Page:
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The institutions

Published on 12 April 2022

The institutions established for the European Atomic Energy Community are shared with those of the European Union. Even if the exercise of their functions may be different depending on the legal basis considered (the Euratom Treaty or the Treaty on the Functioning of the EU, TFEU), there is therefore only one and only one Commission, one Council of European Union and a single European Parliament.

The European Commission

Guardian of the Treaties, the European Commission oversees the implementation of the texts adopted by the Council and can resort to litigation before the Court of Justice to enforce Community law. It is made up of 27 European Commissioners (one per Member State), each of whom is assigned a specific portfolio of missions. Although the Commission takes its decisions by a simple majority of its members, it is nevertheless collectively responsible to the European Parliament. To assist itself, the Commission has an administration made up of 36 directorates-general (DGs) and services, whose headquarters are mainly divided between Brussels and Luxembourg.

The Commission has the right of initiative in the legislative field: in particular, it formulates proposals for regulations, directives and community programmes, which are then transmitted to the Council and the European Parliament. As the management body, the Commission then executes the decisions taken by the Council. Thus, it assumes the implementation of common policies and manages community programs, in particular the research and development framework program (PCRD). The Commission may also formulate recommendations and opinions within the framework of Community policies. Externally, the Commission may negotiate, with the authorization of the Council, international agreements with third countries or international organisations.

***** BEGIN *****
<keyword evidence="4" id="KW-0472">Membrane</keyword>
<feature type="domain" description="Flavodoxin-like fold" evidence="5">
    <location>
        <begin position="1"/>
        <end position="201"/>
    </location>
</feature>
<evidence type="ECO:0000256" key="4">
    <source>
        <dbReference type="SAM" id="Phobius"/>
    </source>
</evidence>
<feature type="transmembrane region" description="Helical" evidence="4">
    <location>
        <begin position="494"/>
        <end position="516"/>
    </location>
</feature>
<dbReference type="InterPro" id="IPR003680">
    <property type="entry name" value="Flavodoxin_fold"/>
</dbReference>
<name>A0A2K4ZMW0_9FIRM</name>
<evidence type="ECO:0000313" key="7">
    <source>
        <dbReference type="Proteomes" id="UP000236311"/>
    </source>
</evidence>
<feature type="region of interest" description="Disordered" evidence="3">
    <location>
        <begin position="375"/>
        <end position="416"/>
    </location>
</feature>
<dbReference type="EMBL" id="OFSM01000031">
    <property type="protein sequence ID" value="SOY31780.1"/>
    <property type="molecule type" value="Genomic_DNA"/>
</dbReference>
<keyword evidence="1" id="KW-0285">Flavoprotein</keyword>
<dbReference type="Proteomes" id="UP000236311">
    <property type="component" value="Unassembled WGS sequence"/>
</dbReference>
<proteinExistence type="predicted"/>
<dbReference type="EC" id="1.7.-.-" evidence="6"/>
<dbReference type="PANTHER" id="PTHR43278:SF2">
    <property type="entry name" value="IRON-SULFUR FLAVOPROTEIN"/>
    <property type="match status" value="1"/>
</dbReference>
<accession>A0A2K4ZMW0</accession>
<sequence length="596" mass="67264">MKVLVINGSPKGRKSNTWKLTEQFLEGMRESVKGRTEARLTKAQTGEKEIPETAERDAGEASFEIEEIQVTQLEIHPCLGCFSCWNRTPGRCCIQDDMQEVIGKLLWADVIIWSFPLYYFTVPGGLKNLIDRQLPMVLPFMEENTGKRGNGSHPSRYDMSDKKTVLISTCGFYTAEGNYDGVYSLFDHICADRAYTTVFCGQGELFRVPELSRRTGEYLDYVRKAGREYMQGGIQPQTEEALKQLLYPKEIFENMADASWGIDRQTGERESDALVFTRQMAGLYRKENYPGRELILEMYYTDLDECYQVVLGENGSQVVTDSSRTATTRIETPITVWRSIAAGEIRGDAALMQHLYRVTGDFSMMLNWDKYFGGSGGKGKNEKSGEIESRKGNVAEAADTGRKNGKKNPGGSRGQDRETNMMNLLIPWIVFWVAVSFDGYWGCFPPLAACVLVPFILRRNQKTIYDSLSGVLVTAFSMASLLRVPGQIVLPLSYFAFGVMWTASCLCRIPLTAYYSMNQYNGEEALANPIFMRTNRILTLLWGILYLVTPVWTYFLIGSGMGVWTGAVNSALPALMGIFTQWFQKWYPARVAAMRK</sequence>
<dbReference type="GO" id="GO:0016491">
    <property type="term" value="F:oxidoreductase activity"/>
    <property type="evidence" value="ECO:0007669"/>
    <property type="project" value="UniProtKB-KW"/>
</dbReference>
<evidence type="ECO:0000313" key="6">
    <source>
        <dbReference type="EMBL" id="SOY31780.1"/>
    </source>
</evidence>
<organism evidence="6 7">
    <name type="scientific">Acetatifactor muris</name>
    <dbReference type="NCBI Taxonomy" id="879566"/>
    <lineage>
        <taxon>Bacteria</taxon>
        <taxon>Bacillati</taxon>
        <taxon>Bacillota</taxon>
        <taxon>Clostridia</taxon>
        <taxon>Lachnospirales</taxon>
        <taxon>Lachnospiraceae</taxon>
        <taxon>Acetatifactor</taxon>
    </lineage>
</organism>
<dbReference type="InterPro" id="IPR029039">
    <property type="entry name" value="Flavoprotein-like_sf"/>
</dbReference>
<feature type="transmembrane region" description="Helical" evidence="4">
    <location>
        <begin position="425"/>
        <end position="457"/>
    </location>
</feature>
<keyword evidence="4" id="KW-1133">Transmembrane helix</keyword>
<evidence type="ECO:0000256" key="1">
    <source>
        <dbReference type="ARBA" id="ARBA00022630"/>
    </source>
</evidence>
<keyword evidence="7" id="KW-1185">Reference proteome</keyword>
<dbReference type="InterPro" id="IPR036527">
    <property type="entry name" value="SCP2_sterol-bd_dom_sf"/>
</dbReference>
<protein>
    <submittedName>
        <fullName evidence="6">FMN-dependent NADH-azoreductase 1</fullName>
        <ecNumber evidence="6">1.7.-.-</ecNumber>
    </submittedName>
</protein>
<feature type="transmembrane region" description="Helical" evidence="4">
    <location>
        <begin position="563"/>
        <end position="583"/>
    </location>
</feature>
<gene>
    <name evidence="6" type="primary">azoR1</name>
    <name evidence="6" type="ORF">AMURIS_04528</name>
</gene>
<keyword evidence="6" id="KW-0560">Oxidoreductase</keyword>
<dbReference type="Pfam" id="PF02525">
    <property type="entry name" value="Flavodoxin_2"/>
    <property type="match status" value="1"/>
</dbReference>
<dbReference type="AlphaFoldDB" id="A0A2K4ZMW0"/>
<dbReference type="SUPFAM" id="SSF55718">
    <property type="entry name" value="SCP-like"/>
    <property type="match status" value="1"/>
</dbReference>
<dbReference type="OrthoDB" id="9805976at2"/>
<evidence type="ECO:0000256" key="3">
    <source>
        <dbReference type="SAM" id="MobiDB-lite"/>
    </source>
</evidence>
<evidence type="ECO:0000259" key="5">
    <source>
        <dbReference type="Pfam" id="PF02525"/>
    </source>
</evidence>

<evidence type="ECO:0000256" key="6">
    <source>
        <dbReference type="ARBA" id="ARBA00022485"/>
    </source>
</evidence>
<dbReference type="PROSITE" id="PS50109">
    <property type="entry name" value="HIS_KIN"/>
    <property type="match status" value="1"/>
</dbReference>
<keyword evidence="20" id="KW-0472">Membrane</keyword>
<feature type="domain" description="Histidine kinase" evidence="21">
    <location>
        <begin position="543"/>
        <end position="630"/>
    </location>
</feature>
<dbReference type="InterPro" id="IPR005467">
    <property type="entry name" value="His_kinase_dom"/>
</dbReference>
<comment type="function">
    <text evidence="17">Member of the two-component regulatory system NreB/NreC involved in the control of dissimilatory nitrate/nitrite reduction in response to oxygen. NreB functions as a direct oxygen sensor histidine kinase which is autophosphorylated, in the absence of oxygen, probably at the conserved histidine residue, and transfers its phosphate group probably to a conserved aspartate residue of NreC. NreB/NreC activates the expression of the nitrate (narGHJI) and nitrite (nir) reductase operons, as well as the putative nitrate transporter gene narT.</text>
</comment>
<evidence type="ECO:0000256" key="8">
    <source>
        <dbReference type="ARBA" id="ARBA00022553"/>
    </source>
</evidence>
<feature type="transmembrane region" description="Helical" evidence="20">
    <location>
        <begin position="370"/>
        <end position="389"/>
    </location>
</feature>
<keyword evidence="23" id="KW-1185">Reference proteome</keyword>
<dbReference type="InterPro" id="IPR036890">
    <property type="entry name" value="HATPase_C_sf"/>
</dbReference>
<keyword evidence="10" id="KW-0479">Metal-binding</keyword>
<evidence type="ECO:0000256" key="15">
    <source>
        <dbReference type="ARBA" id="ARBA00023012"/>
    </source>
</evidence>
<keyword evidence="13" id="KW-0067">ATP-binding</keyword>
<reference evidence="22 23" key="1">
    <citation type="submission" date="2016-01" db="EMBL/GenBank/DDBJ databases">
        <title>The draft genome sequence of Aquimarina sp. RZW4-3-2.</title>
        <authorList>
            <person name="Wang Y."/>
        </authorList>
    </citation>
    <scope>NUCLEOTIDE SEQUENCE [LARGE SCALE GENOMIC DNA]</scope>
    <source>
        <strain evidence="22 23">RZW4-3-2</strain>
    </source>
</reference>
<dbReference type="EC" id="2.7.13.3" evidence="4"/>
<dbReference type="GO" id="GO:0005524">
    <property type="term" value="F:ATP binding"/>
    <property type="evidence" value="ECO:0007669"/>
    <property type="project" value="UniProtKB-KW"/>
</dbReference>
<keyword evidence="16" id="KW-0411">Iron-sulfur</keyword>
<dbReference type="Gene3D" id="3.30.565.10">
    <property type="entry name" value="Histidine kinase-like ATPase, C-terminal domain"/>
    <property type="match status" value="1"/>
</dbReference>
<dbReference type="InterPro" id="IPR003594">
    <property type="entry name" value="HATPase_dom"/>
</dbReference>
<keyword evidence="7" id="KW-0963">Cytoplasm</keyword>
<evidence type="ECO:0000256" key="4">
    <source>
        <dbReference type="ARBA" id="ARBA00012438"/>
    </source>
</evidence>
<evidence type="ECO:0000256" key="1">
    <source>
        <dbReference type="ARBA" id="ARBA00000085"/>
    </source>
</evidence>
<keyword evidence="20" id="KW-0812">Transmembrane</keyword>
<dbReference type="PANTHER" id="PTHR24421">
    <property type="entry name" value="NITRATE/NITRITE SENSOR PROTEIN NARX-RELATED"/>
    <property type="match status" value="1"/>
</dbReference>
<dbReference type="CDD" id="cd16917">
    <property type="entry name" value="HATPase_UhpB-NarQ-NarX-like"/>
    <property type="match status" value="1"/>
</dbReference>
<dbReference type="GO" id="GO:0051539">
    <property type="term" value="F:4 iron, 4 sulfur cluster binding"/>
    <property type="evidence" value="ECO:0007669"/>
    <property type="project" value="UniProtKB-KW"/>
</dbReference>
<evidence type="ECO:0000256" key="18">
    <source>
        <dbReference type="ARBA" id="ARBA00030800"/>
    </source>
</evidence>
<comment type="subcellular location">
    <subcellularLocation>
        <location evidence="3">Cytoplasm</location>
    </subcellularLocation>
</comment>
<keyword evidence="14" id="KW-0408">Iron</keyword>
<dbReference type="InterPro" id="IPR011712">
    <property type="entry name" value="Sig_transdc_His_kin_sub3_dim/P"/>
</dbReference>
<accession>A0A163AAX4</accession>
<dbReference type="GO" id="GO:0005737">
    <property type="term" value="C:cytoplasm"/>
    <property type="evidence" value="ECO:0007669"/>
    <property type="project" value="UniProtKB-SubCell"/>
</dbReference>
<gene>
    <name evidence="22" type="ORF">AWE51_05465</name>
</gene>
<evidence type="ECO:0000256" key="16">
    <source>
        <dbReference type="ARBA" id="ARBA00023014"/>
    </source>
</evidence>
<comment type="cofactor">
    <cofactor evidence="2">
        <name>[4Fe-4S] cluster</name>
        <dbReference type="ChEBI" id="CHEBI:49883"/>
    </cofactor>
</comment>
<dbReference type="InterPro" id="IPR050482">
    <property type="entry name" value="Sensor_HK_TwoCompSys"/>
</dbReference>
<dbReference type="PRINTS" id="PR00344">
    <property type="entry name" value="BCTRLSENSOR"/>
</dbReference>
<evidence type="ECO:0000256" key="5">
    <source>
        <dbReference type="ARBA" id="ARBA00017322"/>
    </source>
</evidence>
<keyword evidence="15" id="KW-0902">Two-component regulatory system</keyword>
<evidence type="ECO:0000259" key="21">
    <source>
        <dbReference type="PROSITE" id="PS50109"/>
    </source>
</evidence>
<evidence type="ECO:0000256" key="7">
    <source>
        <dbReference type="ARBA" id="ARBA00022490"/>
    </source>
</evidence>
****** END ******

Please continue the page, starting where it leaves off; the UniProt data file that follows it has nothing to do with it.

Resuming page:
The Council of the European Union

The Council of the European Union (or Council of Ministers) is, together with the European Parliament, the main decision-making body of Euratom. It represents the Member States and a minister from each national government participates in its meetings depending on the item being discussed. These files are discussed and prepared beforehand in more technical working groups.

Euratom files are mainly discussed within the framework of the Working Party on Atomic Questions (WPAQ) and Working Party on Research (Atomic Questions) (WPRAQ).

The Permanent Representation of France carries the French voice there, in close collaboration with the ministries concerned, the SGAE (General Secretariat for European Affairs) and the CTE, which prepares the French position.

The Council has legislative power and budgetary power (which it shares with the European Parliament for activities relating to the EU): it adopts formal legal acts (regulations, directives, decisions) and international agreements negotiated beforehand by the Commission. In the vast majority of cases, the Council decides on a proposal from the European Commission and in association with the European Parliament, through a consultation procedure when the texts in question are adopted under the legal basis of the Euratom Treaty.